1But Saul, still breathing threats and murder against the disciples of the Lord, went to the high priest and asked him for letters to the synagogues at Damascus, so that if he found any belonging to the Way, men or women, he might bring them bound to Jerusalem.” Acts 9:1-2

The above account from the book of Acts details the murderous actions of a man named Saul against 1st Century Christians, known as followers of the Way (likely derived from Jesus’ statement in John 14:6). The author of Acts, Luke, writes that Saul was “breathing threats and murder against the disciples of the Lord”. We need only be reminded of Luke’s account a couple chapters earlier of the stoning of Stephen where we were first introduced to this man named Saul, 58 Then they cast him out of the city and stoned him. And the witnesses laid down their garments at the feet of a young man named Saul.” Acts 7:58

At the beginning of the next chapter we read more insight into the intentions of this man named Saul against the church of Jesus Christ, 1And Saul approved of his [Stephen’s] execution. And there arose on that day a great persecution against the church in Jerusalem, and they were all scattered throughout the regions of Judea and Samaria, except the apostles. Devout men buried Stephen and made great lamentation over him. But Saul was ravaging the church, and entering house after house, he dragged off men and women and committed them to prison.” Acts 8:1-3

Let’s look again at verse 3, “Saul was ravaging the church, and entering house after house, he dragged off men and women and committed them to prison.” Certainly we can picture this scene and it’s not a pretty one. It’s unlikely that dragging men and women off to prison is meant to convey a peaceful tone. It seems appropriate to assume there was a struggle; perhaps the people crying out for mercy to God and their captors; children seeing their father beaten and perhaps their mother being dragged out of her home by her hair all at the hands of a man named Saul. Though unwritten in the biblical account, it doesn’t seem inconsistent to imagine the details of the horrific events. Would it be too different than what is happening in the Middle East to Christians today? It seems safe to say that similarities would likely abound and it’s brutal portrait. The vacuous term “hate crime” would have been fitting to describe the actions of Saul against the Christians, for he genuinely hated them and the Man they represented. This is the background of Saul and the landscape of Jerusalem at the time we enter into our passage from Acts 9.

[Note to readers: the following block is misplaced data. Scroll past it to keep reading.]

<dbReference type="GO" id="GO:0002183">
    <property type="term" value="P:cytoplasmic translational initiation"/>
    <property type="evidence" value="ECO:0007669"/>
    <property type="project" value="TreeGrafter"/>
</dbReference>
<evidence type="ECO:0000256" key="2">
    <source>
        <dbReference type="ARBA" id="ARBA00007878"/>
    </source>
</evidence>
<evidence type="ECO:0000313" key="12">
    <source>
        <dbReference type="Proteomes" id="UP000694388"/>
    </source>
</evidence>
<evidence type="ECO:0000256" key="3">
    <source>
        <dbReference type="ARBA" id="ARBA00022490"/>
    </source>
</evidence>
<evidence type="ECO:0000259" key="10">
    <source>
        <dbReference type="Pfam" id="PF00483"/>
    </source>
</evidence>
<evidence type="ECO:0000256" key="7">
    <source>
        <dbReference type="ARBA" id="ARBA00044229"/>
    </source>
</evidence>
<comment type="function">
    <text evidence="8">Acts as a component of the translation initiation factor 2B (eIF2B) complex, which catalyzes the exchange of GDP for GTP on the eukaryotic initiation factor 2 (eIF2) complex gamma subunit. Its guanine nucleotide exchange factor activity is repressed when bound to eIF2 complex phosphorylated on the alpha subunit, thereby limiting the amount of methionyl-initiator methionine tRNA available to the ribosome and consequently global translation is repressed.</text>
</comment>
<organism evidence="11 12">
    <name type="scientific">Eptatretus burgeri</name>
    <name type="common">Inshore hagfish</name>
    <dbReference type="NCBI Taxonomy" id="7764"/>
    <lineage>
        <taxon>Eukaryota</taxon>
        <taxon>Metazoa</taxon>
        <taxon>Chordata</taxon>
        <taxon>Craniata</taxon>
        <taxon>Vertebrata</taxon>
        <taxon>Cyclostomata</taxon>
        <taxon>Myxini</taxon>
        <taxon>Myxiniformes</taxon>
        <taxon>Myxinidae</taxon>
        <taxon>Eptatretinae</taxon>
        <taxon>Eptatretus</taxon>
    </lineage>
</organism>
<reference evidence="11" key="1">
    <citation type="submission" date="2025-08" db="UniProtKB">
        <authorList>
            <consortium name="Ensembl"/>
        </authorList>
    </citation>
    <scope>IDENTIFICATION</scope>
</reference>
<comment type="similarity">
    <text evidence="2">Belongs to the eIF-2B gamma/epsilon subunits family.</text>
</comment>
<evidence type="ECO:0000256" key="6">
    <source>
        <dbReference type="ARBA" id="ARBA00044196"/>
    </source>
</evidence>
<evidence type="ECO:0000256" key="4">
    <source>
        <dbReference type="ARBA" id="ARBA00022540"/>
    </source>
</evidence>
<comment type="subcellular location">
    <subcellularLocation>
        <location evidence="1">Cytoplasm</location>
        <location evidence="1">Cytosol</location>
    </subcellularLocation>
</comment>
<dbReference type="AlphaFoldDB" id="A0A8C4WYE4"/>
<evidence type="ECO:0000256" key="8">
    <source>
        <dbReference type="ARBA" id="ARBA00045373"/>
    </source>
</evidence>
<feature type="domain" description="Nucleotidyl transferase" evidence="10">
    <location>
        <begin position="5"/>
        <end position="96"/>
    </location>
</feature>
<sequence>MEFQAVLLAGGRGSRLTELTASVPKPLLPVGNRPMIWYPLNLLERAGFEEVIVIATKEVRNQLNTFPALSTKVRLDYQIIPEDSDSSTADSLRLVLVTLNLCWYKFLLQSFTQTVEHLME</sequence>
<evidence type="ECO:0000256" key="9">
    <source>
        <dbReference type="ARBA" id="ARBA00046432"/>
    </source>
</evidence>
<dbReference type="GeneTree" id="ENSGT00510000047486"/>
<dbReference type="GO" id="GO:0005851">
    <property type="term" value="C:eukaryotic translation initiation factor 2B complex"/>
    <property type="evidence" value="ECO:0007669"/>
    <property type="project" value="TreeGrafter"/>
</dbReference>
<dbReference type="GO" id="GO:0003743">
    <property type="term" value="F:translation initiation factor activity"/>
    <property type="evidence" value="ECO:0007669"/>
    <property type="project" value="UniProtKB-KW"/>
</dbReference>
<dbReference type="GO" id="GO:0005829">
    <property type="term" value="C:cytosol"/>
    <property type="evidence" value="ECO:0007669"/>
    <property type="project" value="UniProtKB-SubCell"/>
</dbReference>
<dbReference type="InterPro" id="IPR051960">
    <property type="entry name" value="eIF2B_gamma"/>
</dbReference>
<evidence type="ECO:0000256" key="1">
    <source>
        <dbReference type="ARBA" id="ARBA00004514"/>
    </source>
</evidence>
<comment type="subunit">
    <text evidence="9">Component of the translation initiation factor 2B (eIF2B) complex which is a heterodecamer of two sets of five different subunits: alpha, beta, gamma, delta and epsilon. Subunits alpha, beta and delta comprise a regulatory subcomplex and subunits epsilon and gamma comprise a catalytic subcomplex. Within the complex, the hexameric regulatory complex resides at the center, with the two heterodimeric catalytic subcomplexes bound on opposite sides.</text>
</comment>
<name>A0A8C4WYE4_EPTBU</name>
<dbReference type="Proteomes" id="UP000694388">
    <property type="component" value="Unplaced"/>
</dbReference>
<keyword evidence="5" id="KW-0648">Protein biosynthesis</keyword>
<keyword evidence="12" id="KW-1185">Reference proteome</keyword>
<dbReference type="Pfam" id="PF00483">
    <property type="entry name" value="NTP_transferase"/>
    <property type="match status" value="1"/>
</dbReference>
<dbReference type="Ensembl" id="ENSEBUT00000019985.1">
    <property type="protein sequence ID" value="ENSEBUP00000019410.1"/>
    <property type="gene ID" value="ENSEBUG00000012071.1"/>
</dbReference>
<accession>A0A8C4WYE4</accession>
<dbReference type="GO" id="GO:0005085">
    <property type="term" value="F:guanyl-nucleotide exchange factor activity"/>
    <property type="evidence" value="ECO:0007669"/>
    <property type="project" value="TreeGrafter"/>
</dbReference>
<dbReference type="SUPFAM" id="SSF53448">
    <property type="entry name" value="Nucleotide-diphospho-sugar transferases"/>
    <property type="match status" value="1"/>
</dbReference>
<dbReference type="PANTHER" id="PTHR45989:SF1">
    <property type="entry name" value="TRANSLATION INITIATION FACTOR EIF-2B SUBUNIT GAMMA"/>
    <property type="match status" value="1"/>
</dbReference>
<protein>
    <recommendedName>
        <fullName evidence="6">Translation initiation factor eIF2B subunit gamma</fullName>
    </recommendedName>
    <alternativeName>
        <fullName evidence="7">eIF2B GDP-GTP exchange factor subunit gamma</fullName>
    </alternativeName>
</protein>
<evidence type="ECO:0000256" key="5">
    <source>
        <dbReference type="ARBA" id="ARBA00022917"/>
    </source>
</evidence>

With that in mind, notice what we read next,

Now as he went on his way, he approached Damascus, and suddenly a light from heaven shone around him. And falling to the ground he heard a voice saying to him, “Saul, Saul, why are you persecuting me?” And he said, “Who are you, Lord?” And he said, “I am Jesus, whom you are persecuting. But rise and enter the city, and you will be told what you are to do.” Acts 9:3-6

Saul was on his way to Damascus, likely to continue ravaging and persecuting Christians when he is interrupted on the road by a blinding light and a voice from heaven saying, “Saul, Saul, why are you persecuting me?” What courage and hope this offers believers who are being persecuted today. Our Lord is neither blind nor ignorant of the actions of wicked men who would savagely beat, kill, discredit, shame, ostracize, etc. those who are followers of His. He is fully sovereign over these events and intimately aware of the details, even to the counting the number of hairs on the head of the persecuted. As it relates to Saul, He knows the brutal persecution that has come at his hands and our Lord confronts him with the question why are you persecuting Me? Again, the comfort that believers can take in knowing that the temporary suffering that we endure in this world is felt by our Lord. He takes it as personal persecution. The evil actions of men against Christians are nothing less than evil actions against the Lord Jesus Christ.